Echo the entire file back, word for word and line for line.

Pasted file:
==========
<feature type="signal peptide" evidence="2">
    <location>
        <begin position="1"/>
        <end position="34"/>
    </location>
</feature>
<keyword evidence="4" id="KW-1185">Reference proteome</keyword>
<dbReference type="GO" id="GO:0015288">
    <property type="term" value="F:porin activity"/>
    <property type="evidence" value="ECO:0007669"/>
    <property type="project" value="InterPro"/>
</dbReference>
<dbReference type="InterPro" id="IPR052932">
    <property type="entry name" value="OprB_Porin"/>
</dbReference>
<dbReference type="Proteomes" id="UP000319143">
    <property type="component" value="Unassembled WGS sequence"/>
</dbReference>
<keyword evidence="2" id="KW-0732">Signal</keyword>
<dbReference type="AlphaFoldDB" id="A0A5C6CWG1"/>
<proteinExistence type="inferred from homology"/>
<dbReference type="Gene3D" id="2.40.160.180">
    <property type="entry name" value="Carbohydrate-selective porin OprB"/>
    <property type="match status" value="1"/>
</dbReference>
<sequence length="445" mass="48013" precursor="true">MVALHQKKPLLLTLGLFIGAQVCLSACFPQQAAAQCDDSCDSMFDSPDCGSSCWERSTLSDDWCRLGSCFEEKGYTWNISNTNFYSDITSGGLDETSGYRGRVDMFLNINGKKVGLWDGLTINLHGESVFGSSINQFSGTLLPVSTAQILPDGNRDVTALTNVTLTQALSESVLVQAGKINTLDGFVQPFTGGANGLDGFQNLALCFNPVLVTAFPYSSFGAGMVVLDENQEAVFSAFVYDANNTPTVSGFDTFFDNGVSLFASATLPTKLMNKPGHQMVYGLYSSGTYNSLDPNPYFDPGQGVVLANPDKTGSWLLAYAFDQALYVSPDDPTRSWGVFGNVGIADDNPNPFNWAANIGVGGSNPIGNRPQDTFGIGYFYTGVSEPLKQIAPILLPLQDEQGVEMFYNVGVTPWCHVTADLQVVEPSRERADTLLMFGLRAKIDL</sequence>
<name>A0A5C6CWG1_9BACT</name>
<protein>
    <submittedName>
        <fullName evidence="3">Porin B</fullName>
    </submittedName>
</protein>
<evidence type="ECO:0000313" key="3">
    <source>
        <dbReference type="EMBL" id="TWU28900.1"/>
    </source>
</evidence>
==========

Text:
<feature type="signal peptide" evidence="2">
    <location>
        <begin position="1"/>
        <end position="34"/>
    </location>
</feature>
<keyword evidence="4" id="KW-1185">Reference proteome</keyword>
<dbReference type="GO" id="GO:0015288">
    <property type="term" value="F:porin activity"/>
    <property type="evidence" value="ECO:0007669"/>
    <property type="project" value="InterPro"/>
</dbReference>
<dbReference type="InterPro" id="IPR052932">
    <property type="entry name" value="OprB_Porin"/>
</dbReference>
<dbReference type="Proteomes" id="UP000319143">
    <property type="component" value="Unassembled WGS sequence"/>
</dbReference>
<keyword evidence="2" id="KW-0732">Signal</keyword>
<dbReference type="AlphaFoldDB" id="A0A5C6CWG1"/>
<proteinExistence type="inferred from homology"/>
<dbReference type="Gene3D" id="2.40.160.180">
    <property type="entry name" value="Carbohydrate-selective porin OprB"/>
    <property type="match status" value="1"/>
</dbReference>
<sequence length="445" mass="48013" precursor="true">MVALHQKKPLLLTLGLFIGAQVCLSACFPQQAAAQCDDSCDSMFDSPDCGSSCWERSTLSDDWCRLGSCFEEKGYTWNISNTNFYSDITSGGLDETSGYRGRVDMFLNINGKKVGLWDGLTINLHGESVFGSSINQFSGTLLPVSTAQILPDGNRDVTALTNVTLTQALSESVLVQAGKINTLDGFVQPFTGGANGLDGFQNLALCFNPVLVTAFPYSSFGAGMVVLDENQEAVFSAFVYDANNTPTVSGFDTFFDNGVSLFASATLPTKLMNKPGHQMVYGLYSSGTYNSLDPNPYFDPGQGVVLANPDKTGSWLLAYAFDQALYVSPDDPTRSWGVFGNVGIADDNPNPFNWAANIGVGGSNPIGNRPQDTFGIGYFYTGVSEPLKQIAPILLPLQDEQGVEMFYNVGVTPWCHVTADLQVVEPSRERADTLLMFGLRAKIDL</sequence>
<name>A0A5C6CWG1_9BACT</name>
<protein>
    <submittedName>
        <fullName evidence="3">Porin B</fullName>
    </submittedName>
</protein>
<evidence type="ECO:0000313" key="3">
    <source>
        <dbReference type="EMBL" id="TWU28900.1"/>
    </source>
</evidence>